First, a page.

It had been a couple of weeks since Ziggy had left Alicia’s, and she had begun to realize how lonely it was without her cousin’s company. She hadn’t made any friends on campus, mostly due to her frustration in having to use a voice app to speak and her fear that others wouldn’t have the time or patience to wait for her to type out her contributions to the conversation on her phone. However, her voice had slowly begun to come back in the last couple of days, and though it was currently a gravelly mirror of her regular tone of speech, she was ready to get out there and meet some people. Therefore, Ziggy had decided to have a dorm party in order to meet some of the neighbors in her hall. She had made up fliers for the event and put one under each door on her floor, hoping that it would encourage the other students to get together and socialize and make it easier for her to get to know others on campus.
Ziggy walked down the hall and entered her dorm, noticing Lana sitting on her bed fiddling with her phone. “Better get dressed,” Ziggy said, addressing her pajama-clad roommate.
“Why?” Lana inquired, setting her phone down on the mattress. “I don’t have class. What’s the point?”
Ziggy looked at her roommate for a long minute. The two had grown closer in the passing weeks, sharing stories about their lives and families, and Ziggy had gotten used to Lana’s moods enough to know that the other woman was discouraged about something. Ziggy had noticed that Lana was easily challenged by the normal tasks of day-to-day living, and since Lana was somewhat spoiled in her youth, she hadn’t taken to her new challenges lightly. Nevertheless, Ziggy wasn’t going to allow the other woman’s emotions to get in the way of her plans for the night. She had waited far too long to have fun, and she wasn’t going to let the other woman’s mood deter her.
“The point is that people are coming over tonight,” Ziggy said, eyeing the mess on Lana’s side of the room. “And we need to get cleaned up and pick up this room before they do.”
“Like a social?” Lana inquired, instantly getting up to look through a pile of clothing. She picked up a pair of designer jeans and began to change.
Ziggy could feel herself blushing as she watched the other woman dress and turned her head. She hadn’t yet discussed the fact that she was a lesbian with Lana, and the other woman must not have considered it as Lana took every opportunity that she could to undress in front of her and ask Ziggy her opinion on her weight. Ziggy knew that she should be used to the other woman’s lack of modesty at this point, but for some reason, seeing Lana in the flesh still made butterflies stir in her stomach.
“Do these jeans make me look fat?” Lana asked her, twisting around to peek at her own rear. “I think they add about seven pounds to my butt.”
“You don’t look fat,” Ziggy sighed, not even looking before she answered. She knew the routine by now, and she knew that Lana would be satisfied with her reassurance as long as she didn’t pause too long before answering or sound unsure.
“You didn’t even look,” Lana cried.
“I didn’t have to,” Ziggy said, turning to look at the other woman. “You always look good.” Besides, Ziggy thought to herself, I have memorized every curve of your body. I don’t need to look.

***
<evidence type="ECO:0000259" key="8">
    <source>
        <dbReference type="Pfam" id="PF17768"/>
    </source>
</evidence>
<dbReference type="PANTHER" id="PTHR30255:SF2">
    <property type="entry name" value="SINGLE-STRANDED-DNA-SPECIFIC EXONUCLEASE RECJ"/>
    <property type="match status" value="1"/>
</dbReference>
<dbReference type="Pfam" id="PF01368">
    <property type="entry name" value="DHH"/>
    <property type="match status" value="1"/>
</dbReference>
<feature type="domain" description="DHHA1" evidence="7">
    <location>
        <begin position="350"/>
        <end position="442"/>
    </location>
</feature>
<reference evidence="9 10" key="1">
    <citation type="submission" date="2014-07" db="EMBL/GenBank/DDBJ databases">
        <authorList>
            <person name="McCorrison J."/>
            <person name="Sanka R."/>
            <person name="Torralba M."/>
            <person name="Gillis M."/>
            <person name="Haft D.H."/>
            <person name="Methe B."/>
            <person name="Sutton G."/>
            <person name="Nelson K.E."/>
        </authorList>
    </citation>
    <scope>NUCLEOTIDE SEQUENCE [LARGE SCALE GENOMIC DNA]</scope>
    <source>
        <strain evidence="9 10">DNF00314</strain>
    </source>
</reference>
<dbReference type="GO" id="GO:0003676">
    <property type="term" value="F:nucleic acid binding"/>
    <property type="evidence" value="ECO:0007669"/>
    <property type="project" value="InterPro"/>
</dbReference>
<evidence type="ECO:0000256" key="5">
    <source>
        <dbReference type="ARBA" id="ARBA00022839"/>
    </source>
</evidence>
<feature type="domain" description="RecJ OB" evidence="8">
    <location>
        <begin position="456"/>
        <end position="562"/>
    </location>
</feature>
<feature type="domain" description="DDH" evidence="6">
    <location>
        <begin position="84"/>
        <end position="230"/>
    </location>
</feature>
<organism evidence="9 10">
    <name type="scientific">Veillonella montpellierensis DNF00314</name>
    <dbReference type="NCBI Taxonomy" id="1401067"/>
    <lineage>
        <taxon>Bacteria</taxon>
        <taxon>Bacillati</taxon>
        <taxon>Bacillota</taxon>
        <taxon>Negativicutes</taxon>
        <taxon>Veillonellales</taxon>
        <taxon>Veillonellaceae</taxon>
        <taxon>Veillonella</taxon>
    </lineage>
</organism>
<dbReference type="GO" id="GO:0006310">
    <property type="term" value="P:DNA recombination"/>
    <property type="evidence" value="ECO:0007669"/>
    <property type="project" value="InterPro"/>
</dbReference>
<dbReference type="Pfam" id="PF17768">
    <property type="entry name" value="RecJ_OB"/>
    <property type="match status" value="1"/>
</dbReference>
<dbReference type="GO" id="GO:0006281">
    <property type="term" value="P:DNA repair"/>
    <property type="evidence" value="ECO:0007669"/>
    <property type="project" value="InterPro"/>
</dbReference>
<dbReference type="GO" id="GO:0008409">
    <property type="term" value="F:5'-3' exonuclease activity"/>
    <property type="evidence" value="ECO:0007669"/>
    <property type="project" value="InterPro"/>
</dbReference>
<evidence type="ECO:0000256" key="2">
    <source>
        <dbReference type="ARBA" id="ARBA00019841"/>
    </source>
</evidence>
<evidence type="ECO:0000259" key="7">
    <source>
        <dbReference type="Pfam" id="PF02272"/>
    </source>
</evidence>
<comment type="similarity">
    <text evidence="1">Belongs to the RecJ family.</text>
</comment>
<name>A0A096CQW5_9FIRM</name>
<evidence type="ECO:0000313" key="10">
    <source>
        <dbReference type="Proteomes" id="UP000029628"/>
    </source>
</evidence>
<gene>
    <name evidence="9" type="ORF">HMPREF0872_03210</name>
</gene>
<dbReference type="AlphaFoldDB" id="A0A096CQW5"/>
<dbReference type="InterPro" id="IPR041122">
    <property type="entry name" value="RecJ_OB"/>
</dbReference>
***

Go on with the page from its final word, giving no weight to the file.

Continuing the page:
“When is everyone arriving?” Lana asked. “You didn’t give me much time to prepare. Who’s coming? Is anyone from a sorority? What are their majors?”
“I don’t know,” Ziggy laughed. “I just gave some fliers out.”
“Oh, so this isn’t an exclusive event?” Lana sighed, dropping the hairbrush that she was fooling with.
“What does it matter?” Ziggy asked. “People are people.”
“Well, with that attitude, you won’t get anywhere,” Lana replied.
“What do you mean?” Ziggy inquired, peeking over at the other woman. “I think that I have a quite welcoming attitude.”
“Right,” Lana said. “You’re willing to welcome anyone into your party. If you want to get anywhere, then you need to find out which people are top of their class or great at sports. The people that you surround yourself with help define you.”
“I don’t need to surround myself with others to know who I am,” Ziggy retorted. “Besides, I want to meet people that I can build a friendship with.”
“Well, I only surround myself with those that have good reputations,” Lana replied.
“Good for you,” Ziggy laughed. “I’m not stuck-up like that. I spend time with you, don’t I?”
“What does that mean?” Lana scowled.
“Well, let’s face it,” Ziggy said. “You aren’t really from the same background that I am, and we certainly don’t have the same values.”
“So,” Lana pressed.
“So, I was open-minded with you despite those differences, and even though we didn’t get along in the beginning, I think that we get along for the most part now,” Ziggy explained.
“Hm,” Lana replied, obviously not wanting to admit that she was right.
“I’m right, aren’t I?” Ziggy grinned.
“I don’t have time for this,” Lana said. “I need to get ready. Help me pick something out before people start filtering in.”
“Fine,” Ziggy said, shaking her head. She was bound and determined to get Lana to open her mind. The other woman had lived such a privileged life that she had no idea what it was like to struggle, and Ziggy was sure that Lana was too fickle when it came to picking friends. However, Ziggy saw how lonely Lana was, and there were a number of times that she had walked into the dorm room to find the other woman sitting alone in her pajamas with only her phone to entertain her. She knew that she needed to find friends, but she also knew that Lana couldn’t go much longer without having some kind of social life.